What are the personal data more often used?


How to define personal data?

Personal data could be defined as “an identifiable natural person identified directly or indirectly, in particular by reference to an identifier such as a name, an identification number, location data, an online identifier or to one or more factors specific to the physical, physiological, genetic, mental, economic, cultural or social identity of that natural person” according to the 4th article of the General Data Protection Regulation.

When you use mobile apps, connected objects or online services, many digital data are registered. These data allow companies to know you, and your habits, in a very detailed way : your buying habits, your favorite websites, your daily life, your health status, etc. But from now on, all of the digital actors have to respect some rules and limits in order to regain your trust.

Recent scandals related to the theft of personal data raised many questions about the collection, and especially about the reuse of this information. Some companies, in an almost monopoly position, have a monetized management of the personal data. They gave the opportunity (by renting the data base, for example) to advertisers to make very targeted and intrusive ads.

The GDPR implementation brings a new structure in the relation between individuals and companies. This structure will clean up all the interactions. It will be effective thanks to some main principles of the GDPR : data minimization and update done by the data protection officer, or the transparency in your data management by the companies and administrations.

What are personal data more often collected for?

Now you know that many of your personal data are reused by companies, but it’s hard, still today, to identify them.

Data which are collected by social networks or search engines all have an advertising advantage. You feel more and more concerned about the privacy and the data protection. The trust you give depends on the company : according to a CSA 2017 study, more than 50% trust the banking sector for personal data management against only 10% trusting social networks.

More often personal data collected are:

  • Demographic data: name, last name, age, gender, marital status…
  • Behavioural data: buying habits, visited websites, average duration of the session…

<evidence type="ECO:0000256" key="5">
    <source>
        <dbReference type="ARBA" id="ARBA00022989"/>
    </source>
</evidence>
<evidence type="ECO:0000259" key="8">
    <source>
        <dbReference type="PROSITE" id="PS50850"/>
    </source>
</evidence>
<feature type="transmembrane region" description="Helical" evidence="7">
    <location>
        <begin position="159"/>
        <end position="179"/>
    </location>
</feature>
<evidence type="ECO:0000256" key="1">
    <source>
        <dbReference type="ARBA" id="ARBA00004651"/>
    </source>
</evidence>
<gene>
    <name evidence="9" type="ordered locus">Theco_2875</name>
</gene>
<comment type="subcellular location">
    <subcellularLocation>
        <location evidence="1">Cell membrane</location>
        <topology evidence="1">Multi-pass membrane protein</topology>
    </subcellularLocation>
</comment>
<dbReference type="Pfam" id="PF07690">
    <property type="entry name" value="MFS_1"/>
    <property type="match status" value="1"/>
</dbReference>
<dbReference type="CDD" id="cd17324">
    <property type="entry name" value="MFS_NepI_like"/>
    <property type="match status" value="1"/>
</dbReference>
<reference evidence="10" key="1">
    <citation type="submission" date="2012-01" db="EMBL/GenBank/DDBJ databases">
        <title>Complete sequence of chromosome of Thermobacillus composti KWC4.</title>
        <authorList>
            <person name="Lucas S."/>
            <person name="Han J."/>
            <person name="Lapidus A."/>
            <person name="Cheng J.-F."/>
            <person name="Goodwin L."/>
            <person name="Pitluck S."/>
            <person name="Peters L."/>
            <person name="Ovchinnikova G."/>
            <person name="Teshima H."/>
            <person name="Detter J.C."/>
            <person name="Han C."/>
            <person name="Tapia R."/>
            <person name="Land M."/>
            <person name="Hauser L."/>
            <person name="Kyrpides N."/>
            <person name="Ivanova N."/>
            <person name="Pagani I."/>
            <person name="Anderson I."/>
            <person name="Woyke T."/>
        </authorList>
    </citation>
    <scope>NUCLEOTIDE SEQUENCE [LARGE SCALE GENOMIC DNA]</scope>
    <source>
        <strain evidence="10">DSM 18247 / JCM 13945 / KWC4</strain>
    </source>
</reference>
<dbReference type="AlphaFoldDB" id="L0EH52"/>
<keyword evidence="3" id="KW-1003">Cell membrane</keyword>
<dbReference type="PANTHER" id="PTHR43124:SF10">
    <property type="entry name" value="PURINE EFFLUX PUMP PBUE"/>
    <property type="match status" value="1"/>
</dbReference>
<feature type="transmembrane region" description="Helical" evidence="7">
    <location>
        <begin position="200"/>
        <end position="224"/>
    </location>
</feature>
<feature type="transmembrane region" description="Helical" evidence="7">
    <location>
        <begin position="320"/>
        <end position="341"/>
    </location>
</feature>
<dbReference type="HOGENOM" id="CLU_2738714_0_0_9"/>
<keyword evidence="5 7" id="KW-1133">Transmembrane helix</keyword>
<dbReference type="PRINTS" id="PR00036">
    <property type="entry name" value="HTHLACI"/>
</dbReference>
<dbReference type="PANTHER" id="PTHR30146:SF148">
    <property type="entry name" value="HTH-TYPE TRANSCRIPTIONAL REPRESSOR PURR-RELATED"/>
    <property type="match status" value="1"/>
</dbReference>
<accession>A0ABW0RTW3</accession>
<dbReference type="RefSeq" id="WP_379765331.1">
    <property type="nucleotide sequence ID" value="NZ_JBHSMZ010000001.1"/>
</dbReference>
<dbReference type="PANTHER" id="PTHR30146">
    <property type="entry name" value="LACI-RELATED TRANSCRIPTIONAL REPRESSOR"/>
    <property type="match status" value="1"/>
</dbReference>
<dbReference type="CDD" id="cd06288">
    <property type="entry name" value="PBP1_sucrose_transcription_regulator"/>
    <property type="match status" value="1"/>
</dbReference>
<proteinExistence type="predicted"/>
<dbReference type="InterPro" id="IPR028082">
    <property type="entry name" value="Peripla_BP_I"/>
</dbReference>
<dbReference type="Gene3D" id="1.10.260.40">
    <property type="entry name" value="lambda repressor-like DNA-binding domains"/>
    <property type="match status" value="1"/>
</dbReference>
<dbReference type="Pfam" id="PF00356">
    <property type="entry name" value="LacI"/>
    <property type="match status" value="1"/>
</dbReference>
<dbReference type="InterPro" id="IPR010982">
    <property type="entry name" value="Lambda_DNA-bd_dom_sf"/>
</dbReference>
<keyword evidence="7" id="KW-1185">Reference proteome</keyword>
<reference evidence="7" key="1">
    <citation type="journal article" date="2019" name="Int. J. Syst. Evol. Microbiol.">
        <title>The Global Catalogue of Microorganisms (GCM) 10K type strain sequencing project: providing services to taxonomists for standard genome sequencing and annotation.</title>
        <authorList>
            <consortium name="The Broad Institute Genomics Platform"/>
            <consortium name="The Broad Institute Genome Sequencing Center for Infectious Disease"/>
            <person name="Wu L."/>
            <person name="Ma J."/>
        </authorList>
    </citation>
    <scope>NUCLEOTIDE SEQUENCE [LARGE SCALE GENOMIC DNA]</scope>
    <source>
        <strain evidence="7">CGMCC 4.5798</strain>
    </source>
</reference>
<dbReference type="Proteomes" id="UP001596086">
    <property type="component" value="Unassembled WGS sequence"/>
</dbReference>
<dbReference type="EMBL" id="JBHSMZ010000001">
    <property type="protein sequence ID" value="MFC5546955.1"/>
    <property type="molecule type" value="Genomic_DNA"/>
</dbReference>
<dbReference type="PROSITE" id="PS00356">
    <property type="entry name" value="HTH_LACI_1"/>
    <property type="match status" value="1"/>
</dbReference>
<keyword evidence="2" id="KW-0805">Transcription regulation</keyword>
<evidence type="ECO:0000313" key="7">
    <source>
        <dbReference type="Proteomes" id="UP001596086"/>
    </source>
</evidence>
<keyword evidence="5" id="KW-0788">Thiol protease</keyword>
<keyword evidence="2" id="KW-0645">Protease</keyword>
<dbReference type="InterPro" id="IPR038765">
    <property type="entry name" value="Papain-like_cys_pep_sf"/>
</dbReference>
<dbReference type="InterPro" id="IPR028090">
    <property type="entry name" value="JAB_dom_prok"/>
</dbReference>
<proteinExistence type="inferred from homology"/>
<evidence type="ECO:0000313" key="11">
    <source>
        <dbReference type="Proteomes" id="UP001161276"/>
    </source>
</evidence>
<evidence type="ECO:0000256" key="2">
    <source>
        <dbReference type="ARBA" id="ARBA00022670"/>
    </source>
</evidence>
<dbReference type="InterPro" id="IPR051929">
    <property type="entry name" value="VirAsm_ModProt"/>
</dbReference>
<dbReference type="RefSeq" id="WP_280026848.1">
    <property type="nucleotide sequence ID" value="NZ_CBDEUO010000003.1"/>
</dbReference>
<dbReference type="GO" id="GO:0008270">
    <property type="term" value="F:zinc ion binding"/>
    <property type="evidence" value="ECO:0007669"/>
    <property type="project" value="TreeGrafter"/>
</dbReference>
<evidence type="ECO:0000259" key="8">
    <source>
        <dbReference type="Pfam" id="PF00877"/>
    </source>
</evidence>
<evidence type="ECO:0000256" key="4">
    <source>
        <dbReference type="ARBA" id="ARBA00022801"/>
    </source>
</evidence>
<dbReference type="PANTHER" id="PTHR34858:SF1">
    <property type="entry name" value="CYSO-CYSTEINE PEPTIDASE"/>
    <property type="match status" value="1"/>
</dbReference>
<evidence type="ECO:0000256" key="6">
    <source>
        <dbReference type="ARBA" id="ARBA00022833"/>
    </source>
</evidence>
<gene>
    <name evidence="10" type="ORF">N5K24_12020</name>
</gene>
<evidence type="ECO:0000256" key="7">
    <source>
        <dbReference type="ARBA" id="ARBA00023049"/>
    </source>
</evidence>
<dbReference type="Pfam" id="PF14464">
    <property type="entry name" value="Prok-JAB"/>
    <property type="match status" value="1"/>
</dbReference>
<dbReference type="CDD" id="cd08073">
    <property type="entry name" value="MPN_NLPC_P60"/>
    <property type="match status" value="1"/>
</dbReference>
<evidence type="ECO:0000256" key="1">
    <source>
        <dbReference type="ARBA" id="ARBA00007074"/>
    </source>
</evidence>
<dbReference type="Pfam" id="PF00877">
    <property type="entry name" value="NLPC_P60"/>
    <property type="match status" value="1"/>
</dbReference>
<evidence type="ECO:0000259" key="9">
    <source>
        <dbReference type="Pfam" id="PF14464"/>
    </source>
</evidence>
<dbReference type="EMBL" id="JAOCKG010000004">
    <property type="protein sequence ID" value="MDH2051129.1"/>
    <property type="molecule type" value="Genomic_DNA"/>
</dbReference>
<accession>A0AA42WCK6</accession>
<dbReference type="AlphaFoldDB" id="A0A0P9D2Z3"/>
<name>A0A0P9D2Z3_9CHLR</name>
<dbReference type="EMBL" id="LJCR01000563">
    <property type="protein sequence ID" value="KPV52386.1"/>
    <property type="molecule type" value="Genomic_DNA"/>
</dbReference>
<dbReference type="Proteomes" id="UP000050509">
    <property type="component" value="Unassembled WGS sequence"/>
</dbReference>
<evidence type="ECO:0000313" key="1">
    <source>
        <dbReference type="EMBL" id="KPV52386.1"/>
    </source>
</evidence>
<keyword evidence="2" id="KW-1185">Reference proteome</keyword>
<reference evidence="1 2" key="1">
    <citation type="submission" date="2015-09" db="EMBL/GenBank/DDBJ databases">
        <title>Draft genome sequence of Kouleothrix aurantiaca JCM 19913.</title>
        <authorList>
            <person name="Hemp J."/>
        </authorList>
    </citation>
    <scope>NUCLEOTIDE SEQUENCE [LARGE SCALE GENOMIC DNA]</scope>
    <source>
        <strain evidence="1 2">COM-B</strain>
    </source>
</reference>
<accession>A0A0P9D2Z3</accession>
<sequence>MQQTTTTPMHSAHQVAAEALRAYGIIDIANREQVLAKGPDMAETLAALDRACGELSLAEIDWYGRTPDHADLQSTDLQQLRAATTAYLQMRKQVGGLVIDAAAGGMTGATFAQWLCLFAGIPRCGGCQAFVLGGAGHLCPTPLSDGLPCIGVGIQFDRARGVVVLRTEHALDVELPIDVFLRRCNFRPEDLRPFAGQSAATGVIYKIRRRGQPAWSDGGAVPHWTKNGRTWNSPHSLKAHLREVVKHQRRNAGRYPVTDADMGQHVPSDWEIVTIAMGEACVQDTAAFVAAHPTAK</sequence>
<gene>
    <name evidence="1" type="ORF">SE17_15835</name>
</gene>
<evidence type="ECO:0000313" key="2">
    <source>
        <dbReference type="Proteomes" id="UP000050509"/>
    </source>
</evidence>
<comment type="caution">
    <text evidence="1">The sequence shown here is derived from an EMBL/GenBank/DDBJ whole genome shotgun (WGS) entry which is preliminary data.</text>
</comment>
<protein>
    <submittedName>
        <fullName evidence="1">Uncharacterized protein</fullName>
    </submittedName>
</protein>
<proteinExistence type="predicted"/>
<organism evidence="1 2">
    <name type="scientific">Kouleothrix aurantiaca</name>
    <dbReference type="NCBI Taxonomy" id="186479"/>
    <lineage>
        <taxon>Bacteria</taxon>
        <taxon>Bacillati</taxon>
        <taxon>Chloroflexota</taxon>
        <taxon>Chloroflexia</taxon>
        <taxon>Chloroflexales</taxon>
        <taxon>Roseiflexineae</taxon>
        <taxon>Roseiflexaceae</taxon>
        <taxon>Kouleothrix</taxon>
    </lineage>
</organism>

• Interests: favorite sport, political opinion, DIY-friendly…
  • Internet navigation data: used device, localization, phone number, IMEI number (International Mobile Equipment Identity)

The personal data collection, as a massive and systematic one, called Big Data, will soon be over. In fact, the GDPR implementation (May 25, 2018) imposes the « data minimization ». Any company, or administration, will likely be required to collect “adequate, relevant and limited” data “to what is necessary in relation to the purposes for which they are processed” (art. 5).

The transparency is also a milestone principle in the GDPR. The data management will finally be clear and precise. All the data will be sent “in a concise, transparent, intelligible and easily accessible form” (art. 12) by companies and administrations.

With the transparency principle, companies and administration have to provide (art. 13) :

  • the identity and the contact details of the controller
  • the purposes of the processing
  • the period for which the personal data will be stored
  • the existence of the right to request from the controller access to and rectification or erasure of personal data
  • the existence of the right to request from the controller access to and rectification or erasure of personal data
  • Etc.

All the information could be provided exercising your right of access. The Fair&Smart platform simplifies this exercise of the right of access for any individuals. From now on, the transparency of digital services will be more favoured.